Results tagged ‘ Biogenesis ’
Bad news, h8rz.
In a recent New York Daily News article, it was reported that the former owner of the now-defunct Biogenesis Wellness Clinic, Anthony Bosch, “backed up” the assertion of Ryan Braun from earlier this year.
That assertion was that the reason Braun’s name appeared in records of the clinic was simply and only because Braun’s legal team reached out to Bosch for consultation while preparing their successful appeal — through arbitration — of a suspension.
In an interview reported by ESPN Monday night, Bosch is quoted as saying:
“I just answered a few questions from his legal team, not from Braun or any other ballplayer.”
Certainly sounds like everything lines up with what Ryan Braun had to say about it. You remember, that entirely plausible explanation that the Brewers All-Star gave? The one that people who already didn’t believe Braun just dismissed with a hand wave and “isn’t that just perfectly convenient” diatribes?
Yeah, this one here.
So can we all return to giving Ryan Braun the benefit of the doubt which the system in place is supposed to allow him? He won his appeal and his explanation of his presence in Biogenesis documentation lines up.
Or isn’t that enough for you?
Following Ryan Braun’s statement today at Maryvale Baseball Park in Phoenix, Arizona as he reported to camp, one may have had cause to hope that we were at least somewhat moving past this whole Biogenesis thing.
Then, because timing is everything, ESPN’s Outside The Lines published a report claiming that they obtained another document with Ryan Braun’s name on it. Despite the document supposedly being written in Tony Bosch’s handwriting, and Tony Bosch himself being quoted in the report saying that the allegations against him are “bulls—” and “all wrong”, ESPN talked to a “source familiar with the documents” who sad that there’s “no other reason” to be on that list unless you received PEDs from Bosch because that list is, the “source familiar” said, a list for players who received PEDs from Bosch.
Oh, and the piece of paper lists a plus sign and “1500″ next to Ryan Braun’s name. That’s certainly convenient because of the earlier declarations that “RB 20-30 K” was too high to be an amount owed for PEDs. Now all of the sudden we have another piece of paper with a smaller amount written on it.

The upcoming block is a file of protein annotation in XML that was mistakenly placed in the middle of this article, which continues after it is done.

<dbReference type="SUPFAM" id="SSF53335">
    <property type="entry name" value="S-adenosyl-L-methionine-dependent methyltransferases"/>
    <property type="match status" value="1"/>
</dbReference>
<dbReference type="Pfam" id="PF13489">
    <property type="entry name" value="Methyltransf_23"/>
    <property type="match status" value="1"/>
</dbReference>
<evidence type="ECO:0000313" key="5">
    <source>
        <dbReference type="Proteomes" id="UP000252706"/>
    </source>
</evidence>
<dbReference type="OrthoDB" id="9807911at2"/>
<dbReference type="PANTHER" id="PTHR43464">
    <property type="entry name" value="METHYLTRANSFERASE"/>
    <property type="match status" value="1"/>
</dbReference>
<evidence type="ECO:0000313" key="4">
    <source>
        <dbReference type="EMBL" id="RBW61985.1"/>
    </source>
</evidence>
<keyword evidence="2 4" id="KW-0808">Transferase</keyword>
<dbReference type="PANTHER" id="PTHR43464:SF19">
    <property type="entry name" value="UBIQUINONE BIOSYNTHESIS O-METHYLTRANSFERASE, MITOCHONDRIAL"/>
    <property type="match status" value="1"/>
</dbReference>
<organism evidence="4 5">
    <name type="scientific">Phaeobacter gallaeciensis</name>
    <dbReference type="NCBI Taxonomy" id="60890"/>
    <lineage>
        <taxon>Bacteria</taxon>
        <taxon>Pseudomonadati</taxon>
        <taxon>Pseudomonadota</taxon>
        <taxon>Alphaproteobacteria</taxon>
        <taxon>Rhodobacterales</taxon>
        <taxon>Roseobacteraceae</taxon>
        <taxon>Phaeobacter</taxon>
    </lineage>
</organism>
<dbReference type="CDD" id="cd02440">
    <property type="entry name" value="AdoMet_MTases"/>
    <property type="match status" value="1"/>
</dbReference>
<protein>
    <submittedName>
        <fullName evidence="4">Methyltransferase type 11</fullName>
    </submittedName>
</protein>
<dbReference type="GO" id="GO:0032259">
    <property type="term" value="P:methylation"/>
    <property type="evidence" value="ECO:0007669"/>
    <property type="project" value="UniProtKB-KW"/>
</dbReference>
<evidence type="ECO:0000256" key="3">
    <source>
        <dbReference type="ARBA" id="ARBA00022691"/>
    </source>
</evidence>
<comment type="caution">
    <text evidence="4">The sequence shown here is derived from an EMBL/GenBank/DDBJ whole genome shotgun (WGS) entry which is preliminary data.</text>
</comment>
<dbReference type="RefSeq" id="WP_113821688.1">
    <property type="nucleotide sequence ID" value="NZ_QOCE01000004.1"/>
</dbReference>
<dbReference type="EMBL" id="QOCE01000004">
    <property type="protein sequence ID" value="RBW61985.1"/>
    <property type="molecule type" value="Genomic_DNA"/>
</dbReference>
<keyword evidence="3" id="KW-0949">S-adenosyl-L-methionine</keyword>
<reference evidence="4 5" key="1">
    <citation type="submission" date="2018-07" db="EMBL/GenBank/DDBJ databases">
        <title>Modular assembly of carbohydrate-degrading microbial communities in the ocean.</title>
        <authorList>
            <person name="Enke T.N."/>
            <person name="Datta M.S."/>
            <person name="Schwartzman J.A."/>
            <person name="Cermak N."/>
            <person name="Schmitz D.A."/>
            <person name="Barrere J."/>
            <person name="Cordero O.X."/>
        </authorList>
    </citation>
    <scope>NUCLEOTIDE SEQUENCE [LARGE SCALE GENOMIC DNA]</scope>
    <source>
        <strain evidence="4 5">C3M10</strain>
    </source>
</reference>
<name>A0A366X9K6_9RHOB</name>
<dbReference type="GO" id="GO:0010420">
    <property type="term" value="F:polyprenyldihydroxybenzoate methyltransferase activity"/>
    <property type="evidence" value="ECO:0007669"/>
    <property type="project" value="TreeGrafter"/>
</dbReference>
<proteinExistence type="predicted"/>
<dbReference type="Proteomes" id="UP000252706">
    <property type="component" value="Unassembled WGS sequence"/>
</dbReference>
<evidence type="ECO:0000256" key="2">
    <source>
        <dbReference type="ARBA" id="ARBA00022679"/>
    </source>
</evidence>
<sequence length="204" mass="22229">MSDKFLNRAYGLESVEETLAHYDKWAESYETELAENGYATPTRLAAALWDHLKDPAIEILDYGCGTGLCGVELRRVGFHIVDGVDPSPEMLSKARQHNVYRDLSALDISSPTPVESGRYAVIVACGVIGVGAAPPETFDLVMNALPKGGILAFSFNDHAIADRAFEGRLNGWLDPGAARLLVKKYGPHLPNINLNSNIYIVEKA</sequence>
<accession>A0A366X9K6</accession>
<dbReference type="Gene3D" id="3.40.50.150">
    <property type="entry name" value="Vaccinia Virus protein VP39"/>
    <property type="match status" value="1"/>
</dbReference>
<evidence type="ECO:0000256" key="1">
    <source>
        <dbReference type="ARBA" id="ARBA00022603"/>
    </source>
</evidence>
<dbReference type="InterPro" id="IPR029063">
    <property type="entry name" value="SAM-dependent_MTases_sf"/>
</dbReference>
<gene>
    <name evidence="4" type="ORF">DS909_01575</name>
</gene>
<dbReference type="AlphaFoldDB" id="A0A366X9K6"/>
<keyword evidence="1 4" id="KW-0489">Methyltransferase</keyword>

Martin Singer, an attorney who represents Braun, was quoted in the article with the following response to this new piece of paper and insinuation by ESPN:
“My client confirmed last week that there was an alleged claim for money owed to Mr. Bosch because he had been used as a consultant by my client’s attorneys in his successful appeal with MLB last year. Several witnesses can corroborate how Mr. Bosch requested over thousands of dollars for his consulting with my client’s attorneys last year. My client has no relationship with Tony Bosch, and the only relationship Mr. Bosch had was with my client’s attorneys as a consultant.”
Singer, the report states, said that if Braun’s name appears in the documents it is only because Bosch was trying to get whatever money he could from Braun from the consulting arrangement. “It is clear that this is all false,” Singer said.
The ESPN report then states that Singer “threatened legal action against ESPN if it aired or published this report.”
Nothing like a good old fashioned lack of actionable evidence to prompt an ESPN report about how Braun likely took PEDs.
To be fair, the article does implicitly state:
“The list is not definitive proof that Braun either received or used PEDs — either would be a suspendable offense under Major League Baseball policy — but may draw him more squarely into the spotlight as the league investigates the scandal and tries to draw the interest of law enforcement.”
But then goes on for roughly 1000 words to connect the dots for readers whether they’re there or not.
Note: For what it’s worth, I don’t normally editorialize directly in posts where I relay the news items themselves, but at this point I wanted to.
The media spent some time with Ron Roenicke at Maryvale Baseball Park today on the first full day of workouts of Spring Training. Among his comments, he addressed the Yahoo Sports report that exposed Ryan Braun’s name as being written among the records of Tony Bosch’s defunct Biogenesis clinic in Miami.
Here is the original full article where this quote is taken from, by Brewers.com beat writer Adam McCalvy: Roenicke: Braun story “shouldn’t be out there”
“It’s a pet peeve, I guess, of mine: Don’t bring up anybody’s name and put it in there if you’re questioning it,” Roenicke said. “If there’s something going on and there’s a
definite [transgression], fine, that’s your job to put it out there. But don’t bring up names that you’re not sure of and then retract it later, because it never is retracted from the fans or the people that are out there. Never. There are some people who will say, ‘OK, they shouldn’t have put it out there,’ but for the majority, it’s still there in their mind. So it shouldn’t be out there.
“That’s what I have an issue with. You want to bring up somebody’s name, then you’d better be sure when you’re bringing it up. It’s very unfair to the player, and that’s what I have an issue with. It’s not right.
“To be honest with you, I’m not really thinking about handling it or anything until there’s more information on what is there,” Roenicke said. “I can’t make comments on something I know nothing about. I talked to Ryan, he’s coming in and I know he’s going to have to deal with some press issues, but we’re just going to move on with it as if nothing’s there. …
“It was different last year. We knew what the specifics were last year,” Roenicke said. “I knew what to address, what I wasn’t supposed to talk about. I knew where he was on those issues. I don’t know anything [now]. Let’s see where we are. It may be nothing. If it’s just the thing with the lawyer and payments, then it’s nothing.”
Personally, I’m in agreement with Roenicke on this. Braun was not listed with any apparent connection to any wrongdoing in the records, so there wasn’t reason to release his name. That goes the same for the other players who weren’t listed with any mention of banned substances, illegal drugs, or anything else. Just being written down on a piece of paper does not imply guilt nor should it be a decision-maker regarding innocence or guilt to anyone with journalistic integrity.